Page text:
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Domestic devices to be linked to Internet - Google vice-president

© RIA Novosti . Mikhail Fomichev / Go to the photo bankVint Cerf
Vint Cerf - Sputnik International
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Advanced technology and the Internet have invaded our lives and everyday household devices will soon be controlled via the Internet, Vinton G. Cerf, vice president and Chief Internet Evangelist for Google told RIA Novosti.

Advanced technology and the Internet have invaded our lives and everyday household devices will soon be controlled via the Internet, Vinton G. Cerf, vice president and Chief Internet Evangelist for Google told RIA Novosti.

Ways of communication via the Internet are becoming more and more accessible while at the same time more technically complicated, Cerf went on.

"Many of the older media will be transformed in part by their presence on the Internet," Cerf said. "Most of the devices we work with will be part of the Internet, even ovens and refrigerators that we have at home," he continued.

"The thing we think as a book could be a thing we could interact with because it is a part of the network and it is been presented to us through a programmable device," Cerf said. "So, now I can have a dialogue with a book, I can click on links and, maybe, talk to someone else about what I am reading or I can click on a link and go refer to material from another book."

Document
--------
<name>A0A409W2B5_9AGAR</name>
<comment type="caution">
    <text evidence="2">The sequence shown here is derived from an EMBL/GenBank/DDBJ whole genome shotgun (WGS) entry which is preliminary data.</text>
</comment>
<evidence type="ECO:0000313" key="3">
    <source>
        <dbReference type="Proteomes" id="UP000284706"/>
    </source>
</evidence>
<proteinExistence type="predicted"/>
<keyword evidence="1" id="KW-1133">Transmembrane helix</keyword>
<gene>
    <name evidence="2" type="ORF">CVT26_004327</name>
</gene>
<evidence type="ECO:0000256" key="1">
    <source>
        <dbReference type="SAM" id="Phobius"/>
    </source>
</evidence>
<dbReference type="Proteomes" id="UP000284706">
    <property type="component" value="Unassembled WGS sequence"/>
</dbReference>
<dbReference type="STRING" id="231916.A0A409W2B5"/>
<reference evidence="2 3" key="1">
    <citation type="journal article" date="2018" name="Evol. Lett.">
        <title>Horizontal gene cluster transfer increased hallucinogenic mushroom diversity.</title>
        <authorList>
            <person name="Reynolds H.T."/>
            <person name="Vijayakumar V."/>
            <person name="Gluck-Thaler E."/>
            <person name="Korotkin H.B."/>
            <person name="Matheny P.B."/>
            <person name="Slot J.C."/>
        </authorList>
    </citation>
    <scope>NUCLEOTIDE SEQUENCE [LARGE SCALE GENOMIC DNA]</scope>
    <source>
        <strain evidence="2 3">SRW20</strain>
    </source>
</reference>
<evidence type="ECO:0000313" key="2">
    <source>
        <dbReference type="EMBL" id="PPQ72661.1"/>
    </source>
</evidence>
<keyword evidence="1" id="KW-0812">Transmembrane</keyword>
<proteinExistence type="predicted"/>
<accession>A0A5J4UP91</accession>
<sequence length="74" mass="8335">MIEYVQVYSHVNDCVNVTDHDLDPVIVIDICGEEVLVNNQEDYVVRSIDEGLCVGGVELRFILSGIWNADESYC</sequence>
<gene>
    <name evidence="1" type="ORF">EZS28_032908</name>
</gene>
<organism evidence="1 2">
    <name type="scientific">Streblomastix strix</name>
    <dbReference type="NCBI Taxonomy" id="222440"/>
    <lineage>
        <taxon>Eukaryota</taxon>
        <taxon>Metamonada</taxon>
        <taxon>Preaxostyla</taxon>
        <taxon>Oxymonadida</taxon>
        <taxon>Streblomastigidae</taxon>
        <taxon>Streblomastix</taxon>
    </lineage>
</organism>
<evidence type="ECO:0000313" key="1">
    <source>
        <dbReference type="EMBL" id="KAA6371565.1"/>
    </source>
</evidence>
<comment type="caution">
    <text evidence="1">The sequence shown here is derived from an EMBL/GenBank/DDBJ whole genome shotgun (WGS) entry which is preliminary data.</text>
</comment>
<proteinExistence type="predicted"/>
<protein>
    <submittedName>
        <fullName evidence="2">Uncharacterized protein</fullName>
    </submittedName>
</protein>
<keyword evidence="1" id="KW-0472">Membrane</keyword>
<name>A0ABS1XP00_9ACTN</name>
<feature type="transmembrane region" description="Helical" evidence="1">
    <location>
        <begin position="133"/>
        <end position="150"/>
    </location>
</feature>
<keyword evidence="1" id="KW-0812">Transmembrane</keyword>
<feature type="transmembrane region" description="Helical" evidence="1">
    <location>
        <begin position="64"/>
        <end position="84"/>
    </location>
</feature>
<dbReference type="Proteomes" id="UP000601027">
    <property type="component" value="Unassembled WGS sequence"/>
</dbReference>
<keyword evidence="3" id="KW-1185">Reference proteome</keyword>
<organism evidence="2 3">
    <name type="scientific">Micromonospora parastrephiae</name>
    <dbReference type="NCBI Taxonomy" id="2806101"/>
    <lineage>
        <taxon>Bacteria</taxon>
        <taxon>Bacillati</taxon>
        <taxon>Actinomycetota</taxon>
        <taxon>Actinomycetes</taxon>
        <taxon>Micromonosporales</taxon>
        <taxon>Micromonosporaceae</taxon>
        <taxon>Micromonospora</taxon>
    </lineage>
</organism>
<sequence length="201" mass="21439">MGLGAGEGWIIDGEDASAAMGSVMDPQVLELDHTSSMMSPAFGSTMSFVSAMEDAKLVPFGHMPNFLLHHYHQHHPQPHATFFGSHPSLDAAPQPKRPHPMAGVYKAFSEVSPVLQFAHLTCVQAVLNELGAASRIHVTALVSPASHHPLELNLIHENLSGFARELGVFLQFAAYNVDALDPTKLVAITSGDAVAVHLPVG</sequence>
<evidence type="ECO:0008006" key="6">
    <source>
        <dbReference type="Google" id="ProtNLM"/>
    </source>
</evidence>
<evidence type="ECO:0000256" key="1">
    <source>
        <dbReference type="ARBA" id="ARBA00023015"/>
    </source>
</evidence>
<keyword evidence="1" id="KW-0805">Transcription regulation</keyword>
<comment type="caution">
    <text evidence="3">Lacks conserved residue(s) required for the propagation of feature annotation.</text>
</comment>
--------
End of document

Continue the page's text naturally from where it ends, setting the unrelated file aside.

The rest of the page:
Cerf said about 44% of Russians are online already, some with broadband access, with dsl, some with mobiles.

"I think that the young people especially seem to be very quick to take up and make use of this technology," he said. "You still have ways to go to be as fully penetrated as some of the other countries in the region. The Baltic countries, for example, are up in the 70% range."

"My impression is that President Medvedev is very determined to infuse this country with high technology and to link the universities, to get the schools on the network," Cerf said.

Google has recently been "fighting" with the Chinese government over its attempts to censor the company's search engines, resulting in Google partially exiting the Chinese market.

"I am sure that there will be countries that feel threatened by a free exchange of information," Cerf said.

"But I believe that people are very creative about being able to communicate with each other," he continued.

"If we were to go back into your Soviet period, you remember this samizdat that people were passing around to each other so they could communicate even if they were not supposed to do that," Cerf said.

"I think any attempt to somehow close down the Internet is going to be met with either resistance or clever ways of getting around that attempt. And I hope, that turns out to be the case because an exchange of information is so fundamental to a democratic society that it should be preserved."

Cerf is widely known as one of the "fathers of the Internet,' - along with Robert E. Kahn he created the TCP/IP protocols and designed the basic architecture of the Internet.

Cerf visited Moscow on Friday. During his stay he gave an open lecture at the Moscow State Institute for International Relations.

MOSCOW, August 28 (RIA Novosti, Ekaterina Chernyaeva)

 

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